After four decades in music, Faisal Kapadia is still showing artists how it’s done

After four decades in music, Faisal Kapadia is still showing artists how it’s done

The singer's debut album Zindagi Jahaan Le Jaaye is proof that he can broaden his discography and still outshine everyone.
21 Mar, 2024

For as long as I can remember, I’ve been partial to a few things in life; dinner for breakfast, hiphop music, Harry Potter and the sound of Faisal Kapadia’s voice. I don’t care what you say, his is the second most unique voice I’ve ever heard — the first being Dolly Parton’s twangy singing. My mother’s terrorising screams are a close third.

Needless to say, I’ve been a fan of Kapadia since the days of ‘Dhaani’ and ‘Ye Hai Meri Kahani’. I came across Strings’ earlier gems like ‘Duur’, ‘Sar Kiye Ye Pahar’ and ‘Anjane’ much later due to being indoctrinated into consuming only Western music and Japanese cartoons as a kid. I don’t regret it.

In fact, exploring Strings as a teenager, I felt more compelled to understand the weight and depth of the words that made up a large chunk of their songs. My love for Kapadia only grew for the simple fact that his delivery did justice to those words and thoughts. His voice not only complemented Bilal Maqsood’s, it became a key component of Strings’ signature sound.

And today, some three-and-a-half decades into his career, Kapadia is still showing artists how it’s done, with or without Strings. He is churning out music that is catchy, inventive, and has great recall value. His debut solo album, Zindagi Jahaan Le Jaaye, is proof of that.

“With Strings, it was always a predetermined thing that we have to go into the studio and make an album. From 1990 to 2019, it was always a conscious effort. THIS — me making an album — just happened,” Kapadia told me over a Zoom conversation. When I first heard Zindagi Jahaan Le Jaaye in February, I was convinced that it was the best thing Kapadia has done for himself in years. I wanted to sleep on that thought. A month and a coma later, I still believe it to be true.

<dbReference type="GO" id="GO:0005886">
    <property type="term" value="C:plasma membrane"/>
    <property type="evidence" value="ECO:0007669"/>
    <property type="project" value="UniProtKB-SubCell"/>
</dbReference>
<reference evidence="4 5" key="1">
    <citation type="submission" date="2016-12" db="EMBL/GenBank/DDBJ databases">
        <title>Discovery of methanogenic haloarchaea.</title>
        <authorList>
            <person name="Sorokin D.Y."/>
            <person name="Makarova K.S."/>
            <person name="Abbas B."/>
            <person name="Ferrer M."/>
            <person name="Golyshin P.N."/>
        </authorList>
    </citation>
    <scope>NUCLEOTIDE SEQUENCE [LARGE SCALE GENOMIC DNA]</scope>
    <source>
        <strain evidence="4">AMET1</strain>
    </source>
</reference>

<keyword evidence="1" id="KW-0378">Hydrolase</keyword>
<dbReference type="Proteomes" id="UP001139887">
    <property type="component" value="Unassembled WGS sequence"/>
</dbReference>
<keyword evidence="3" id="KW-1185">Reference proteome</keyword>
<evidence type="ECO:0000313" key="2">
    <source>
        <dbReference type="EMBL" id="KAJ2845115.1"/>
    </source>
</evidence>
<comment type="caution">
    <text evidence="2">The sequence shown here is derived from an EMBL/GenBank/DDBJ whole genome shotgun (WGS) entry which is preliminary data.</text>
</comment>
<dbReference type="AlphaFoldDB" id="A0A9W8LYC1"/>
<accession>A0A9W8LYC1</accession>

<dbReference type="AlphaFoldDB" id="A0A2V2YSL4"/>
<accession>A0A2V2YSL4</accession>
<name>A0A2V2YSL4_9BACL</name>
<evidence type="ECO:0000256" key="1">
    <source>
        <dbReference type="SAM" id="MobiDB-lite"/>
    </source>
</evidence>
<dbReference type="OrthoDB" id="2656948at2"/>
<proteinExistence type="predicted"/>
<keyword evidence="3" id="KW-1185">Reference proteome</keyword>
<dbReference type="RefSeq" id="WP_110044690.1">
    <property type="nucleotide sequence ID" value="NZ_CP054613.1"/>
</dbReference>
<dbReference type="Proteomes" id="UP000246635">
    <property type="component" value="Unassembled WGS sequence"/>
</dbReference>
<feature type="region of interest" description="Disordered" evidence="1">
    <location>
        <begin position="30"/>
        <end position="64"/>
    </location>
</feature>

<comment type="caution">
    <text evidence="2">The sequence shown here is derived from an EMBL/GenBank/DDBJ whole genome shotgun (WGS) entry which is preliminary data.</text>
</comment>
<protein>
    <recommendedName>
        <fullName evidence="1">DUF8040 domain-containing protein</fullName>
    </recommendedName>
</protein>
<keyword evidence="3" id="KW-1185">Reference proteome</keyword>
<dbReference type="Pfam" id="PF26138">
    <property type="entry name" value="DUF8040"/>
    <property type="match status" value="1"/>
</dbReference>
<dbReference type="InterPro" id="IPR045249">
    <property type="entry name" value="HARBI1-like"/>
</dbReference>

What’s so great about Zindagi Jahaan Le Jaaye?

Kapadia’s debut LP takes off with a reflection he spends the rest of the album expanding upon. It’s a journal — his deepest feelings laid out bare and perhaps his most honest work yet. There is a quiet escape in Zindagi Jahan Le Jaaye, a feeling of having been set free. So if you’re looking to wallow in misery, by all means, listen to ‘Kahani Suno 2.0’ (meaning no disrespect to anyone).

The title track, ‘Zindagi Jahaan Le Jaaye’, is a prelude featuring a thought-provoking narration by Kapadia, much like the one in ‘Ye Hai Meri Kahani’ sans the despair. It introduces listeners to the journey they are set to embark on; one that involves a lot of introspection but no particular destination. It is more like a wandering that is neither defined nor limited by genre or style.

The second song on the list, ‘Dheema Dheema’, has a very Strings touch to it. Listening to it not only transported me to a destination of my choosing but also made me feel nostalgic. Kapadia has utilised the 80s infused synth wave sound palette for this song. I wouldn’t say the palette is a constant throughout the album but it does reemerge often. The track has a hint of Zoya Akhtar film music with a dash of ‘Ilahi’ from Yeh Jawaani Hai Deewani.

‘La Takhoun’, a collaboration between Kapadia and Arab singer Krystel Dib, is easily my second favourite track on the catalogue. The song is testament to Kapadia’s ability to shapeshift. The Arabic chorus is super catchy and has been sung beautifully by Dib. Her voice has an amazing heavy texture to it, much like Kapadia’s. The chord choices are very interesting and different from your usual four-chord progression, drawing heavily from modern Arabic pop music.